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Renzo Piano Before Renzo Piano



Renzo Piano Before Renzo Piano

Presentation of the book by Lorenzo Ciccarelli
The author will be in conversation with Thomas Weaver

This book explores Renzo Piano’s formative years, before the major achievement of the Centre Pompidou. The striking success of an architect little more than thirty years old in the famous 1971 international competition has long tended to eclipse his previous experience, which is fundamental to understanding the genesis not only of the Beaubourg but all Piano’s subsequent work. The dense ramifications of his experience, spreading in many different directions, have now finally been retraced by Lorenzo Ciccarelli, the first scholar to have access to the archives of the Renzo Piano Foundation.

Immediately after graduating, Piano built a series of radical and innovative experimental structures, combining his mastery of prefabrication with an instinctive interest in industrial design. The roofs built out of pyramidal elements (1964-1965) and inflatable components (1966); a building to house his family’s construction company (1966-1968); his shell structures (1966-1968); his own office building at Erzelli (1968-1969); and the pavilion of Italian industry at the Osaka Expo (1969-1970): these were some of the prototypes in which Piano developed the design strategies and construction techniques that would characterise the Centre Pompidou and the celebrated masterpieces of later decades. They were constructional experiments that revealed the teachings the youthful Piano had absorbed from his masters in Italy (Franco Albini, Marco Zanuso, Giuseppe Ciribini) and abroad (Jean Prouvé, Louis Kahn, Zygmunt Makowski and Robert Le Ricolais).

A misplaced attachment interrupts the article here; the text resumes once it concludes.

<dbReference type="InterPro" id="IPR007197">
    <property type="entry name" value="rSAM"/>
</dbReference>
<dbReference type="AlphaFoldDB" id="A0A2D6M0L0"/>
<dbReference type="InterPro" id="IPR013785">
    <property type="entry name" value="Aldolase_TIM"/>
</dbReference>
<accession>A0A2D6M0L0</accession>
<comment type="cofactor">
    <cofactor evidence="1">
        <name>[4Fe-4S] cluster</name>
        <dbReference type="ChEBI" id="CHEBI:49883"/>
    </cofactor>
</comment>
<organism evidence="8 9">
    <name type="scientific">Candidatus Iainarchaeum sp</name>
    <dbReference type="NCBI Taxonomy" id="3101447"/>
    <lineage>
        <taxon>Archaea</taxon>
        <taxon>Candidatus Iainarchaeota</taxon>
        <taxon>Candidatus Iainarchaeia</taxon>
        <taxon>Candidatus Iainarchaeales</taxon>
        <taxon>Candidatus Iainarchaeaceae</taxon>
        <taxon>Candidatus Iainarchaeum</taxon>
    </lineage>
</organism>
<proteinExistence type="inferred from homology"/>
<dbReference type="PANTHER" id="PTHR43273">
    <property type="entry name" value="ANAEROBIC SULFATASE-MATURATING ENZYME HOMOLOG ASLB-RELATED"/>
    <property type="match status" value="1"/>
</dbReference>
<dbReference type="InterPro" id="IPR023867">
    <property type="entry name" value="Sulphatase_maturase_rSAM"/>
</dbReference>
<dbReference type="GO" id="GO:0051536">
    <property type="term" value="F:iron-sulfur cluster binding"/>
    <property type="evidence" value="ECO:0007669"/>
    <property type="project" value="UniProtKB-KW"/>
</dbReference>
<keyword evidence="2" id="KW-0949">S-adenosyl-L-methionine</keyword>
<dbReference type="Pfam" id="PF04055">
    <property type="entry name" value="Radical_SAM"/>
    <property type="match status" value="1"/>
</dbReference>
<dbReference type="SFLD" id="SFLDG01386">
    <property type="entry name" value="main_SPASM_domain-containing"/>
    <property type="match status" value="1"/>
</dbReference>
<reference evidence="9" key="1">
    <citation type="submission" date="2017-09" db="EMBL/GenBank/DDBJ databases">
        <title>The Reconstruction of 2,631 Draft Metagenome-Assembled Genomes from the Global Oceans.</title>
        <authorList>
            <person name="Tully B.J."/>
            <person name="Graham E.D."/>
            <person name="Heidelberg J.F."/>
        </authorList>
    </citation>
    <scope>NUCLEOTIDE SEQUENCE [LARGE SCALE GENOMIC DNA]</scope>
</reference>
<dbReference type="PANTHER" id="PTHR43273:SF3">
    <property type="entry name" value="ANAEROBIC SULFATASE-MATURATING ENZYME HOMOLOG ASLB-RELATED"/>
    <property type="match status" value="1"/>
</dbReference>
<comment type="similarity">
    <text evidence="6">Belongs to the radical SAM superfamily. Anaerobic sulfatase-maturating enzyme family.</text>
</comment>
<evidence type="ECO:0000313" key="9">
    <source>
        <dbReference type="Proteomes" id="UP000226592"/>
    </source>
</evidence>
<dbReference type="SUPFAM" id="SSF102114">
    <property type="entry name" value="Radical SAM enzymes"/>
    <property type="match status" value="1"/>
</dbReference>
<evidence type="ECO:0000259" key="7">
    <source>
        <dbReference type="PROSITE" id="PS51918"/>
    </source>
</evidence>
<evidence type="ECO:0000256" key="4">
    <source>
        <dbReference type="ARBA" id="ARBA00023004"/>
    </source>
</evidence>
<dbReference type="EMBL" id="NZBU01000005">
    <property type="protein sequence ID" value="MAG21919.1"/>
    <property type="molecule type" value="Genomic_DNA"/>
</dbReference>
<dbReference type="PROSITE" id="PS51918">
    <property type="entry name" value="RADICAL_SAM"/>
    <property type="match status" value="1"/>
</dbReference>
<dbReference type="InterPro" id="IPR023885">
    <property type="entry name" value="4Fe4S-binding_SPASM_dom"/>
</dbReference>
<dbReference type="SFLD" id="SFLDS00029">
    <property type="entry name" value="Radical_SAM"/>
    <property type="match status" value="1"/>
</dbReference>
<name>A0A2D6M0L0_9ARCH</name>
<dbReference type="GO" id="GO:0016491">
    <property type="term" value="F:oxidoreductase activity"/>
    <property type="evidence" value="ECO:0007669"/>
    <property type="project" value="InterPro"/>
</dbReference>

The last part of the account deals with his partnership with Richard Rogers, the ‘elder brother’ who introduced Piano to the British context. Together with Rogers and Gianfranco Franchini, he devised the competition entry for the Centre Pompidou.


Lorenzo Ciccarelli
holds a BSc degree from the Università Politecnica delle Marche and a PhD from the Università di Roma ‘Tor Vergata’. He is currently adjunct professor of Architectural History at the Università degli Studi in Florence and since 2013 has worked with the Renzo Piano Foundation. His studies are devoted to the often ignored or misunderstood ties between Italian architecture and European and North American architecture of the twentieth and twenty-first centuries. He has given papers on these subjects to international conferences in Chicago and Paris, and published essays in ‘Arquitectura Viva’, ‘Construction History’, ‘Rassegna di Architettura e Urbanistica’ and ‘L’industria delle costruzioni’. He recently published the Guida all’architettura nelle Marche 1900-2015.

Thomas Weaver is an architectural writer, teacher and editor. He has taught architectural history at Princeton University, architectural design at Cooper Union, New York, and has also acted as editor of ‘ANY’ magazine and various architectural monographs. From 2007 to 2018 he has worked at the Architectural Association School of Architecture in London, where he managed all of the AA’s publications, including editing the long-running journal ‘AA Files’.



Data: Mar 29 Gen 2019

Orario: Dalle 18:00 alle 19:30

Organizzato da : ICI London

Ingresso : Libero